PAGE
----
This paper aims to investigate the impact of the coronavirus (COVID-19) on major stock markets. Specifically, an event study analysis is executed to estimate the abnormal returns of selected stock indices from 15 countries to key events concerning the global pandemic.
Specifically, an event study analysis is executed to estimate the abnormal returns of selected stock indices from 15 countries to key events concerning the global pandemic. The study continues with a regression analysis that looks into cross-country variation of estimated abnormal returns by using country-specific characteristics as predictors.
The results indicate that stock markets of countries that have larger foreign direct investment exposure to China, higher democracy index, a higher number of confirmed COVID-19 cases and that accept a higher percentage of Chinese tourists are more prone to getting negatively affected by such a global health crisis. On the other hand, stock markets of countries with higher health expenditure, a higher level of preparedness for pandemics and higher gross domestic product per capita are likely to have less negative abnormal returns.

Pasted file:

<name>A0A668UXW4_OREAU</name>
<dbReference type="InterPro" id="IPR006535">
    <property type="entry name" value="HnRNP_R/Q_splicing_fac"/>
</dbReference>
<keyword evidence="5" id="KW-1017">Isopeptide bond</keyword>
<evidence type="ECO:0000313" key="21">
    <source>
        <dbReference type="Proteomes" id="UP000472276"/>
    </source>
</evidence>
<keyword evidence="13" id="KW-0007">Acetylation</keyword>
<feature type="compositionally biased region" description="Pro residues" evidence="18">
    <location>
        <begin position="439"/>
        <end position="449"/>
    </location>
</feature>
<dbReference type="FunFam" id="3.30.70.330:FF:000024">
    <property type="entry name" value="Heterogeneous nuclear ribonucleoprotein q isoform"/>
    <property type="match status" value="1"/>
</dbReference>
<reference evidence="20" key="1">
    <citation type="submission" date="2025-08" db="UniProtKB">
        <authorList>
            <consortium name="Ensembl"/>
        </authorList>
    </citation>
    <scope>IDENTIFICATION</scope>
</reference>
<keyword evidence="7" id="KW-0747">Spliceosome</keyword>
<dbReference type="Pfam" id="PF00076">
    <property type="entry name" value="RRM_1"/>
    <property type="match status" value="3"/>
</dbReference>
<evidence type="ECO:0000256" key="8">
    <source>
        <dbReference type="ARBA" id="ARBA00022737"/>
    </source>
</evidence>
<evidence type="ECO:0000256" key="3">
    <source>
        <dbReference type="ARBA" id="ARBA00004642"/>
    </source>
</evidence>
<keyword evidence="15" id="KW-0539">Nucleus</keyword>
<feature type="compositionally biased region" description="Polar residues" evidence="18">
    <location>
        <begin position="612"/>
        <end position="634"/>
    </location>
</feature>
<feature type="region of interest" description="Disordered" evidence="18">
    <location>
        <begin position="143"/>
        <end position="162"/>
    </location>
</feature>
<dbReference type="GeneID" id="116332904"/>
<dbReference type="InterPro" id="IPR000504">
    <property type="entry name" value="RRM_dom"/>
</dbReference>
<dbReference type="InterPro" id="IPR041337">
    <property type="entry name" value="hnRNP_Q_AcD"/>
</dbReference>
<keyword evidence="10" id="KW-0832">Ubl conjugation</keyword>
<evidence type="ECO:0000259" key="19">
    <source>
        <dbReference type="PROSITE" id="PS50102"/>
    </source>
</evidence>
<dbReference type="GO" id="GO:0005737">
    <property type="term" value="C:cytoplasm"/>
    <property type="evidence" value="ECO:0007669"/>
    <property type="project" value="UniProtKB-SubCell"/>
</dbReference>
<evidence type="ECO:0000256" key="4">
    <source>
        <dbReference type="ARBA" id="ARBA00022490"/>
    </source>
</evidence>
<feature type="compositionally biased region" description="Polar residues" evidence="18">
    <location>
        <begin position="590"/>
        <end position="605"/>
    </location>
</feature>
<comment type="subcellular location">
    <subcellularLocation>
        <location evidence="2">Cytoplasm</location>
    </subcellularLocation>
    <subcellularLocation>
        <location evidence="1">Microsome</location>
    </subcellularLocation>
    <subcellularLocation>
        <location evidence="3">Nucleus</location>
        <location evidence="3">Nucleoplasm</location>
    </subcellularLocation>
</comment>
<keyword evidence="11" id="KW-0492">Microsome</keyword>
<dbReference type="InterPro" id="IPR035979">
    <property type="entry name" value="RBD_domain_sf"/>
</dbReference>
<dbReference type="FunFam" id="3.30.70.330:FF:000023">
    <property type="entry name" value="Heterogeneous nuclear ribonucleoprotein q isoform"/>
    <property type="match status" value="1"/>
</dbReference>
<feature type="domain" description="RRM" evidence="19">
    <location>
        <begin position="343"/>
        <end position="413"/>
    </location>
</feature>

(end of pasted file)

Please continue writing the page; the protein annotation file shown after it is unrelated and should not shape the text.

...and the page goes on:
It is one of the first studies that focuses on determining the country-specific characteristics that influence the reaction of financial markets to a global health crisis that the world is experiencing today with the COVID-19 infectious disease. Investigating cross-country effects is very relevant and important today because countries and their relevant policymakers can take lessons and get better prepared for future pandemics only by recognizing the relevant points that are underlying and shape the response of the country’s economy to such a global health crisis.
Orhun, E. (2021), "The impact of COVID-19 global health crisis on stock markets and understanding the cross-country effects", Pacific Accounting Review, Vol. 33 No. 1, pp. 142-159. https://doi.org/10.1108/PAR-07-2020-0096
Emerald Publishing Limited
Copyright © 2020, Emerald Publishing Limited